Shunt-Wound Generators in Parallel. A and B of Fig. 8-59 are two similar generators feeding the same bus bars C and D. If A tends to take more than its share of the total load, its voltage falls and more load is automatically thrown on B.

Also, if the driver of one of the generators slows down to stop, the emf of the machine falls until the other generator starts to drive it as a motor. This continues until its driver takes over again.

The external characteristics of the two machines are shown in Fig. 8-60. At voltage E, the currents in the generators are Ia and Ib, and the line current is Ia # Ib. To make machine A take more of the load, its excitation must be increased to raise its characteristic curve.

If a 1000-kW generator and a 500-kW machine have the same regulation curves, the machines will divide the load according to their respective capacities, as shown in Fig. 8-61.

Compound-Wound Generators in Parallel. A and B of Fig. 8-62 are two compound-wound machines. If A tends to take more than its share of the load, the series excitation of A increases, its voltage rises, and it takes still more of the load.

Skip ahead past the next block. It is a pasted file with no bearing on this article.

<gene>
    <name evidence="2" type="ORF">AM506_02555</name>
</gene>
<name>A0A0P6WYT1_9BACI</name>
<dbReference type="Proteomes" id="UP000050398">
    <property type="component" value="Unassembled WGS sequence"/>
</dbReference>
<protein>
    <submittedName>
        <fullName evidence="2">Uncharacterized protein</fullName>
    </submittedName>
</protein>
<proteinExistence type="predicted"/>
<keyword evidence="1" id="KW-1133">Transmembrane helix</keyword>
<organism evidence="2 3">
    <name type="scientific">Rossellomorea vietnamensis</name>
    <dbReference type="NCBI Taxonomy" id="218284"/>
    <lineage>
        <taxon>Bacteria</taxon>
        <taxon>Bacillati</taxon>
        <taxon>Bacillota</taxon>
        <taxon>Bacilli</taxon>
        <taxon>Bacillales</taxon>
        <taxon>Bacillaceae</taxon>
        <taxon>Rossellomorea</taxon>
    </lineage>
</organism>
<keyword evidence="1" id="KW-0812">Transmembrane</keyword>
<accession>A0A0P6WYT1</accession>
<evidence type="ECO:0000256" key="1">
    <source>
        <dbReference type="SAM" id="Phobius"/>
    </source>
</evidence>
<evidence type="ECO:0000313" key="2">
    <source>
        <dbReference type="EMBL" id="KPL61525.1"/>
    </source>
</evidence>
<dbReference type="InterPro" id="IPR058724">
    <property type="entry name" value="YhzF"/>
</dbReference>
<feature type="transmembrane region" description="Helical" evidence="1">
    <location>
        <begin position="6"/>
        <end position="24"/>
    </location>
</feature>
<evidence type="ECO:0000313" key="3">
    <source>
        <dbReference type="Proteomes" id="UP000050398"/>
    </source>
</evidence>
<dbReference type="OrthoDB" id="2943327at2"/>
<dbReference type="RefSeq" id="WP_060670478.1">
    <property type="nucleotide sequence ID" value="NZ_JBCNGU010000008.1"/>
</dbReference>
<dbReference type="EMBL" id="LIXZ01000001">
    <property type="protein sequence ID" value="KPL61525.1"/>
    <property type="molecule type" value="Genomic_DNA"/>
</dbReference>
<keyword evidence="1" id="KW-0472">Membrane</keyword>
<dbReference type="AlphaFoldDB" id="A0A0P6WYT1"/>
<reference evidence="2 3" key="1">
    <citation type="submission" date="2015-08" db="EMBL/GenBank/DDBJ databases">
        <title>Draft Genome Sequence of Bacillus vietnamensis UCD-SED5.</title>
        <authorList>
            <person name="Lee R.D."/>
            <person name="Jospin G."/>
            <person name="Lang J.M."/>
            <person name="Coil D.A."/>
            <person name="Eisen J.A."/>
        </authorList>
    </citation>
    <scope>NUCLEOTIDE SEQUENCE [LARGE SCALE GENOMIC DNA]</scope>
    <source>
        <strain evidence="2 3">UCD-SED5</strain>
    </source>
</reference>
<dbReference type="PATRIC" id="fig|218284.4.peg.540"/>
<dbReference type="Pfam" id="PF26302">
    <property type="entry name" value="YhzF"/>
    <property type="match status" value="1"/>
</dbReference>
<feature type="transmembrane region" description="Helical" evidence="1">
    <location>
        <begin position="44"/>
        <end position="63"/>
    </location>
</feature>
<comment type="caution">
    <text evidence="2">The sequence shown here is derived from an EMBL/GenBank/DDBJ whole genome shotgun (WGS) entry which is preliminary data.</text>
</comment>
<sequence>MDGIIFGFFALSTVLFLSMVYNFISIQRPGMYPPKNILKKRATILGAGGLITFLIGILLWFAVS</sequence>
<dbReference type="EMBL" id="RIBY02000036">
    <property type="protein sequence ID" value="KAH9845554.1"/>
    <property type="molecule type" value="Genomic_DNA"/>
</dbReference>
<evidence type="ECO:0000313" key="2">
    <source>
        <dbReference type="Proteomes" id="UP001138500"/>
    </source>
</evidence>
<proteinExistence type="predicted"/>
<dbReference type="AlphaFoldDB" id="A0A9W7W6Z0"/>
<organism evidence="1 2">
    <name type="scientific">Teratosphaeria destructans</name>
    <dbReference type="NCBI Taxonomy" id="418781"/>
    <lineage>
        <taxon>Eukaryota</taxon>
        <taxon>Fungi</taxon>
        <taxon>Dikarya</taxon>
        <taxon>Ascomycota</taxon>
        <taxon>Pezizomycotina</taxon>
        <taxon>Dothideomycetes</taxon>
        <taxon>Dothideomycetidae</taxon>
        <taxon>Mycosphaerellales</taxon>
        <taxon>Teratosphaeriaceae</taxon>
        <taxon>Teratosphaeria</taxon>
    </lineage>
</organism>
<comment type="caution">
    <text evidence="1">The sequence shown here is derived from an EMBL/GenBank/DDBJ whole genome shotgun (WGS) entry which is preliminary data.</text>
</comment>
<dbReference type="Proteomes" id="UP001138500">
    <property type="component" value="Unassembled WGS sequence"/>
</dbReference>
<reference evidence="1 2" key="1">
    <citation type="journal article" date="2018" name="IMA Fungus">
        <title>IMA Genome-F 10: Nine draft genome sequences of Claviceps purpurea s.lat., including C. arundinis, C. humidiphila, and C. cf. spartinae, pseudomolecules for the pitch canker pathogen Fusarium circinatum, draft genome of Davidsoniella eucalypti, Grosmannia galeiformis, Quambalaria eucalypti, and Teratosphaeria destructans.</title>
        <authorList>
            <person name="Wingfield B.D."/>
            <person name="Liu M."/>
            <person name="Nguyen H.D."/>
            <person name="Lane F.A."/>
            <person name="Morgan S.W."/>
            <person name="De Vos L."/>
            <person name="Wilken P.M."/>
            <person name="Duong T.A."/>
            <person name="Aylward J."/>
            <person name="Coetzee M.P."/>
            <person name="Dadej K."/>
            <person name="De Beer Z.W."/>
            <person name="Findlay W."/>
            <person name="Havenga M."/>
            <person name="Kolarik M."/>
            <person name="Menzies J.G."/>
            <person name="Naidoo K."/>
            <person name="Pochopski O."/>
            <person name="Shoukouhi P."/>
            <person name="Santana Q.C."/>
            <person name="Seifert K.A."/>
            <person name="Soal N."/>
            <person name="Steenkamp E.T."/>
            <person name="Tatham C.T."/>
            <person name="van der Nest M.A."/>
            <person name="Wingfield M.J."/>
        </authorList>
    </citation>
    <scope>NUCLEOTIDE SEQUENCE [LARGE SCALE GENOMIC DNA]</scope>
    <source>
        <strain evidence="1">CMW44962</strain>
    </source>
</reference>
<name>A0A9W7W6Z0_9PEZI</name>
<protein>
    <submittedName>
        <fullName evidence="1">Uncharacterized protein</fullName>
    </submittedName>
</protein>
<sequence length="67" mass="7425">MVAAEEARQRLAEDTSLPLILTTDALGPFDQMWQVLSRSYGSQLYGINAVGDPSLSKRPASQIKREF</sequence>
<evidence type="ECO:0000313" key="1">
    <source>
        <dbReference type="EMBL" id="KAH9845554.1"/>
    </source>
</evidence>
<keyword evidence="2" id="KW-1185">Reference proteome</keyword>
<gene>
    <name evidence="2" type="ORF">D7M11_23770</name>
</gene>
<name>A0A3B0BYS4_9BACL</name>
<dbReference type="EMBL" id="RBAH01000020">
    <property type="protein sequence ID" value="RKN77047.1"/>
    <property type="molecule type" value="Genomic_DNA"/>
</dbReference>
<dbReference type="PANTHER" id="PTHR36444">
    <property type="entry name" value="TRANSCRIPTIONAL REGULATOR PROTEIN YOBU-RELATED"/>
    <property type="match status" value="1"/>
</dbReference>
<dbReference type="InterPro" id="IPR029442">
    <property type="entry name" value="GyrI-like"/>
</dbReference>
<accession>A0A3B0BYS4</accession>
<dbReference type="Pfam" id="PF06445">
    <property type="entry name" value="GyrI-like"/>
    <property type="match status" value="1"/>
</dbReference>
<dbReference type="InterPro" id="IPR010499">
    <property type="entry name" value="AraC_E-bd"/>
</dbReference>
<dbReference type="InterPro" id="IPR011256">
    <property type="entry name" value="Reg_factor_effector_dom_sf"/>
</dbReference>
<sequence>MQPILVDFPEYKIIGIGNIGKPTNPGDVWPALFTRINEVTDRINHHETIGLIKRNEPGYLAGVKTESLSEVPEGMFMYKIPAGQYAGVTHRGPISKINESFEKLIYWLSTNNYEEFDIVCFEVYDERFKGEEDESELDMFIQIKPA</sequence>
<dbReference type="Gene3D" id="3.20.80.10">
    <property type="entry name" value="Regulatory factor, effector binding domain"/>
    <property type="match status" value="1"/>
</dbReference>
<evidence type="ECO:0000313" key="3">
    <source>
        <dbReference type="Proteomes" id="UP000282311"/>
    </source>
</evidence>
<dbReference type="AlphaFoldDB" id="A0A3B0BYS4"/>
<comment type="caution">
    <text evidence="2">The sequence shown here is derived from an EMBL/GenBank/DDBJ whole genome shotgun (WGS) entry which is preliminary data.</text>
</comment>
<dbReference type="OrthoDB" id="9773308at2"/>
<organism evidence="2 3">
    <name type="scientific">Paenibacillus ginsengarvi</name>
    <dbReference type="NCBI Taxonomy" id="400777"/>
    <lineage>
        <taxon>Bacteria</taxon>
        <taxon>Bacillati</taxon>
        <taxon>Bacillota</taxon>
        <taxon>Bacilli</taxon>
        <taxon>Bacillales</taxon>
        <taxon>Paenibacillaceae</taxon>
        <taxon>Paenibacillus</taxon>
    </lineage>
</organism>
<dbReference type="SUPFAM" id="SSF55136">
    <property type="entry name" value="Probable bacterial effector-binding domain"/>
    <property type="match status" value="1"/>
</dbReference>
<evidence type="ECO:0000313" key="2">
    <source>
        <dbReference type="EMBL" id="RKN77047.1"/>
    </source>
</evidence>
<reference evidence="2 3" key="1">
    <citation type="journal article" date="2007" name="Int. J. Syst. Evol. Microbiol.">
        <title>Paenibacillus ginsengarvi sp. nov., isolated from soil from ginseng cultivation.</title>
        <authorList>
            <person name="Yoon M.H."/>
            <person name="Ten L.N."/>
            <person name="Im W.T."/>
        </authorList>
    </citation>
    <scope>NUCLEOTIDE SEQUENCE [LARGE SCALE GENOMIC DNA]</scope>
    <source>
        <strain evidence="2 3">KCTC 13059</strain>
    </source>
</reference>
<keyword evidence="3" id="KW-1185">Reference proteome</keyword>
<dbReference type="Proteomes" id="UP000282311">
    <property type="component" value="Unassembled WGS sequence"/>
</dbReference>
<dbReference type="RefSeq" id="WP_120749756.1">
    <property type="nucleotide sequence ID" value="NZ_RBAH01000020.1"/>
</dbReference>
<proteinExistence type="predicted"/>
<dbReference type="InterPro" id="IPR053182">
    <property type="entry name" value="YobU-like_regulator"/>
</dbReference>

Thus, the operation is unstable. If this continues until A takes all the load and the voltage of B drops to the point that A reverses the current in B, B will be driven as a motor. With the reversed current in the series field of B it becomes a differentially compounded motor, and the series weakens the flux to speed up the motor.

This may progress to a point at which the unit may be damaged mechanically and electrically. To prevent this, a bus bar of large section and of negligible resistance, called an equalizer bus, is connected from e to f (Fig. 8-62).

Points e and f are then practically at the same potential. Therefore, the current in each series coil is independent of the current in its particular generator, is inversely proportional to the resistance of the coils, and is always in the same direction.

When a single compound generator has too much compounding, a shunt in parallel with the series field coils will reduce the current in these coils and so reduce the compounding.

When compounded generators are operating in parallel using an equalizer bus, the current in the series field coils depends only on the resistance of the coils and a shunt connected across one of them is actually across all of them, reducing the compounding of all but not disturbing the relative compounding between the machines.

To reduce the compounding of a single machine, it is necessary to place a resistance in series with the coils. This may require a large resistor to handle the large load current it must carry.

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